Nigeria’s real estate is slowly emerging from the depths of a recession. The boisterous confidence borne out by the massive construction work in the country’s cities preceding the economic downturn is returning. And the most pricey of districts are in on this recovery act.
The growth of Nigeria’s population has stoked an increase in demand for living and working spaces, which in turn has pushed prices higher. As this trend persists, attention of property hunters is shifting away from the traditional favourite hot spots to newer areas.
Today’s fashionable districts are a mix of opulent suburbs and business districts, and the residential quarters of present and past public office holders. Unsurprisingly, they’re concentrated in two cities – Lagos, the country’s commercial capital; and Abuja, its seat of political power. The choicest of these cities’ neighbourhoods make up Nigeria’s top five most sought after real estate locations, as listed below.
5. Nicon Town
Nicon Town sits off the main route between Lagos’s island business districts and the fast developing interiors. Its home to upper class urbanites, many of whom are executives at some of the city’s bigger business corporations.
The rent for a six bedroom detached duplex at this high brow space costs as much as ₦12 million; and if you’re thinking about buying property outright, you’d find five bed room abode valued at up to ₦500 million on sale in the area. These are easily some of the most eye watering sums you’ll ever have to pay for a living space in Lagos- which is, in itself, quite something.
This district is just under a quarter of an hour’s drive from Abuja’s central business district. It’s one of a number of regions favoured by the country’s governing elite. This fact has played its part in keeping real estate prices here rather on the higher side. A four bedroom terraced duplex goes for as much as ₦800 million.
Home to the living and working spaces of the presidents of the Federal Republic. It also has more federal government officials within its supposed boundaries at any given point of the day than anywhere else in the country. Throw in the Economic Community of West African States (ECOWAS), the World Health Organization (WHO) building, and other important sites in the area (plus a heavy presence of security officers), and you’ll probably appreciate that property prices here won’t be light.
They aren’t. If you would like to buy a six bedroom duplex, you might need to pay as much as ₦1.6 billion to get it.
The third district on this list located in the capital city. Interestingly, property prices here can cost even more than what you’ll find at Asokoro. Located in a northern section of Abuja, Maitama hosts a large number of embassies representing countries from.across the world. A number of government agencies have their officrs in the area as well.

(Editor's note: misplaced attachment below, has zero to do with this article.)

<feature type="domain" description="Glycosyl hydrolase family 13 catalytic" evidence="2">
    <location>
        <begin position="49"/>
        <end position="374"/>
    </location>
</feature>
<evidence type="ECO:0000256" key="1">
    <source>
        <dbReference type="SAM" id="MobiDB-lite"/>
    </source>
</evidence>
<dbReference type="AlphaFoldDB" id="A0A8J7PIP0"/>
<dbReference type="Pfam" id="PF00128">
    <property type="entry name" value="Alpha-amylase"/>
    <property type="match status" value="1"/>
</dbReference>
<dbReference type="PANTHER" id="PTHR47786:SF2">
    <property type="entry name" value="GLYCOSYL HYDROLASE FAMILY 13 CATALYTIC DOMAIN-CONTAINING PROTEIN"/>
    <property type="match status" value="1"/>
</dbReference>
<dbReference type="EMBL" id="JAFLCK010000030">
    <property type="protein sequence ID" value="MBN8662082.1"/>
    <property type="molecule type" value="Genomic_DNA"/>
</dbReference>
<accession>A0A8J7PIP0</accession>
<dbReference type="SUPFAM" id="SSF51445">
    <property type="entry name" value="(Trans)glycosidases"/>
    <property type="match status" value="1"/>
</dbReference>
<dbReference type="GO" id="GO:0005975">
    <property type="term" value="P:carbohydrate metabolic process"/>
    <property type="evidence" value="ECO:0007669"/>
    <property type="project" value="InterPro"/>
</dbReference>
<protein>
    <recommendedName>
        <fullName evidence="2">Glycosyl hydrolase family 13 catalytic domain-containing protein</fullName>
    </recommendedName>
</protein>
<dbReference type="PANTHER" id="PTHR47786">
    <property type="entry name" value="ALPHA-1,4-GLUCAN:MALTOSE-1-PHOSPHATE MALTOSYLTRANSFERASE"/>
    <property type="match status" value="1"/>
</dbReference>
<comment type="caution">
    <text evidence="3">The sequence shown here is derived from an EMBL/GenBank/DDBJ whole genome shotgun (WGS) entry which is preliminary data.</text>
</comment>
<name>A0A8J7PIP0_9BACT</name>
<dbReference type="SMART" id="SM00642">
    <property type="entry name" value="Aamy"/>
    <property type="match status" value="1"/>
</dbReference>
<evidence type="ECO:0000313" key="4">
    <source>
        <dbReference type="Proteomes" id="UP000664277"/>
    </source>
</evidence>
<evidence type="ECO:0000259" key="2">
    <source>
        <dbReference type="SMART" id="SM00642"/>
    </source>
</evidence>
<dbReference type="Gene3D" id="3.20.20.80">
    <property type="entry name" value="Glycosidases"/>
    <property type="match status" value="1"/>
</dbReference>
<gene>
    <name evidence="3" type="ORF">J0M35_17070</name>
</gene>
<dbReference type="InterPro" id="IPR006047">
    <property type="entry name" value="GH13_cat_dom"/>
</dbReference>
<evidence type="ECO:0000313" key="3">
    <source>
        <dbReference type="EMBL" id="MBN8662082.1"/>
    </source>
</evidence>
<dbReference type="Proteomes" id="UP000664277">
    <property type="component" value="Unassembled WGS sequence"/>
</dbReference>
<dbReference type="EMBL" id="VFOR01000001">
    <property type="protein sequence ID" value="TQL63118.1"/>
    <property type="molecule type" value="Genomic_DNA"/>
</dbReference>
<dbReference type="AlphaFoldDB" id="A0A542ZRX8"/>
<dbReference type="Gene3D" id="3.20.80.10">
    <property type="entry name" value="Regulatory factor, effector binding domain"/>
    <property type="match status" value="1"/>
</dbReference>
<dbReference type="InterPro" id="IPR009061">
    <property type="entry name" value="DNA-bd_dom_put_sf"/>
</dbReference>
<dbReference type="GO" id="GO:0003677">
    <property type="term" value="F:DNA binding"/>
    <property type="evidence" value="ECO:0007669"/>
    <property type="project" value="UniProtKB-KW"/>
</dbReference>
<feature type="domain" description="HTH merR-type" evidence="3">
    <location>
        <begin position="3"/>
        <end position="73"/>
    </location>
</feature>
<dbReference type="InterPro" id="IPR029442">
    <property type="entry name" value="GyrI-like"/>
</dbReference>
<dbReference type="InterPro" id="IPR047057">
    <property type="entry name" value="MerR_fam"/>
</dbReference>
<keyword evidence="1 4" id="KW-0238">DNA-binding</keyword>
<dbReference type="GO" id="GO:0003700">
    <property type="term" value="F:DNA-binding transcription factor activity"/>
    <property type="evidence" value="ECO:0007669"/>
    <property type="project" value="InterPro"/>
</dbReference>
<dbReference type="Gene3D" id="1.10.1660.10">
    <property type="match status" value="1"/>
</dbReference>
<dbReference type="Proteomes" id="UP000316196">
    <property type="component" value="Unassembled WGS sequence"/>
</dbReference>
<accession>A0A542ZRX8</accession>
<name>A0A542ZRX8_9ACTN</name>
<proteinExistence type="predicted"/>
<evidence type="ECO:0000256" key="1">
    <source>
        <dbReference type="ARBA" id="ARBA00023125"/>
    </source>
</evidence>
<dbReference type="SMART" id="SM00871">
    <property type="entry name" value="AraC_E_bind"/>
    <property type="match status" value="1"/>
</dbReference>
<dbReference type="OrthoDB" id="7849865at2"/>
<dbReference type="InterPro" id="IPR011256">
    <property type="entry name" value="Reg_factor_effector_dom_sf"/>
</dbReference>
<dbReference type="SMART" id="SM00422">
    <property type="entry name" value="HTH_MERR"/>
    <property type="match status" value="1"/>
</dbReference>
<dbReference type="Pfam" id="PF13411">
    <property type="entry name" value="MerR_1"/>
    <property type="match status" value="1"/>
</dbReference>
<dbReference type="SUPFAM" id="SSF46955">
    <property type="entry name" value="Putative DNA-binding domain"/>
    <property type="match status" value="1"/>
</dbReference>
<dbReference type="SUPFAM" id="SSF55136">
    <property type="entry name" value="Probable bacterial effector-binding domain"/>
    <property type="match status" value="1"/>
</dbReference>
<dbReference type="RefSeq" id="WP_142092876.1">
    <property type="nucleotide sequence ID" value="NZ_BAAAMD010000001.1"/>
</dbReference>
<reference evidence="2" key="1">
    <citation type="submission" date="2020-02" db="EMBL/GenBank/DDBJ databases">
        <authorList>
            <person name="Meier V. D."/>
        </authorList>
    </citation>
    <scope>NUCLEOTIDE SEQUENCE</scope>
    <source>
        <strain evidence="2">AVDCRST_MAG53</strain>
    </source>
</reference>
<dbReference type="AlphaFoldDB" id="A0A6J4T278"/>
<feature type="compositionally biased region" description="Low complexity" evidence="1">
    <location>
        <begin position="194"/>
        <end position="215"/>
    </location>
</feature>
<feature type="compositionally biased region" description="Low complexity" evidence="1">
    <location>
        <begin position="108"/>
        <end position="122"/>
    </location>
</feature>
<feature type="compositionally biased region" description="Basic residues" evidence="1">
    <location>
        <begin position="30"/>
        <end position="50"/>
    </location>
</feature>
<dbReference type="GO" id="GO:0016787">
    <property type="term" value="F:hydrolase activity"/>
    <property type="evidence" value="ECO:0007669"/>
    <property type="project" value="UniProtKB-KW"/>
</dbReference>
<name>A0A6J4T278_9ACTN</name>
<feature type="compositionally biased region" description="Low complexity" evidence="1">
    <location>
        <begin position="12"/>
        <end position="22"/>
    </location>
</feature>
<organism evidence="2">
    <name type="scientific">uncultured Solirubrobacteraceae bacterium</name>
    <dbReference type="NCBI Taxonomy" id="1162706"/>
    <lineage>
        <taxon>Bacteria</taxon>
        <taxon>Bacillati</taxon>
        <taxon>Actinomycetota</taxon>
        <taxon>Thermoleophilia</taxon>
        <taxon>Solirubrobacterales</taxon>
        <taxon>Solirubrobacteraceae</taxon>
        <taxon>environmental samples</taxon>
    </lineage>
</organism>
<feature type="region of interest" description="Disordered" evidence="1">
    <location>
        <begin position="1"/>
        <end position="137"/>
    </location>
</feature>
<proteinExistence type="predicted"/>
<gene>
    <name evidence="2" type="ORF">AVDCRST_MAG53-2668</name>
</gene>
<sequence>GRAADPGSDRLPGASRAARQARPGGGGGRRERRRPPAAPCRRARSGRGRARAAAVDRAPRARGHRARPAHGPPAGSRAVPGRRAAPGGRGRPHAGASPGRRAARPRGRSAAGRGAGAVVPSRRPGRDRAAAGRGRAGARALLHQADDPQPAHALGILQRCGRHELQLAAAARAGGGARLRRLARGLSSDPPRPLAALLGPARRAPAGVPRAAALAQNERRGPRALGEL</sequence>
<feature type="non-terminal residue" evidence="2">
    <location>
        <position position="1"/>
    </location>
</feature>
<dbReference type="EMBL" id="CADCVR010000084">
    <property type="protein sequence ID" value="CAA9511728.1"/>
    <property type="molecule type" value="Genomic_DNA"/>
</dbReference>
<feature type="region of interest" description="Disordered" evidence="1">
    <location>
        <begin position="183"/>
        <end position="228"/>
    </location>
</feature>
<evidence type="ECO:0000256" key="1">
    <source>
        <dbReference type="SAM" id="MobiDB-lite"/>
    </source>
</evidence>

If you’re looking to stay within a few feet of some of Abuja’s top businesspeople and public officers, you could consider owning a home in Maitama. But here’s the catch: be ready to part with up to ₦3 billion if you would want to buy a three bedroom house.
1. Banana Island
This man-made island on the Lagos lagoon has become the measuring rule for ostentation in Nigeria. It’s home to some of the richest people in Nigeria – and indeed, in Africa – and is certainly a contender for highest per capita income district in the country. Aliko Dangote and Mike Adenuga, Nigeria’s two richest men, both own property there, as do millionaire blogger and socialite Linda Ikeji, and Saayu Dantata, whose late father was West Africa’s richest man in his time.
How much would it cost you to have a district in common with these people? Perhaps owning a ₦7 billion four bedroom flat, or a ₦13 billion duplex, could do the trick.
A sober note
Nigeria does have a housing deficit, and what appears to be a market skewed in favour of higher net worth individuals and organizations. While first tier cities are awash with high priced projects targeted at supposedly rich buyers, many of these buildings are likely to stay unoccupied. But people on the lower end of the income spectrum struggle to find decent living spaces at affordable prices.
We might think of the expensive price tags on the houses in the neighbourhoods mentioned above as a sign that incomes are rising, and that people are increasingly able to afford better homes. Or we could recognize it as a pointer to a property market that’s racing away from reality and into the dangerous dreamworld of a speculative bubble.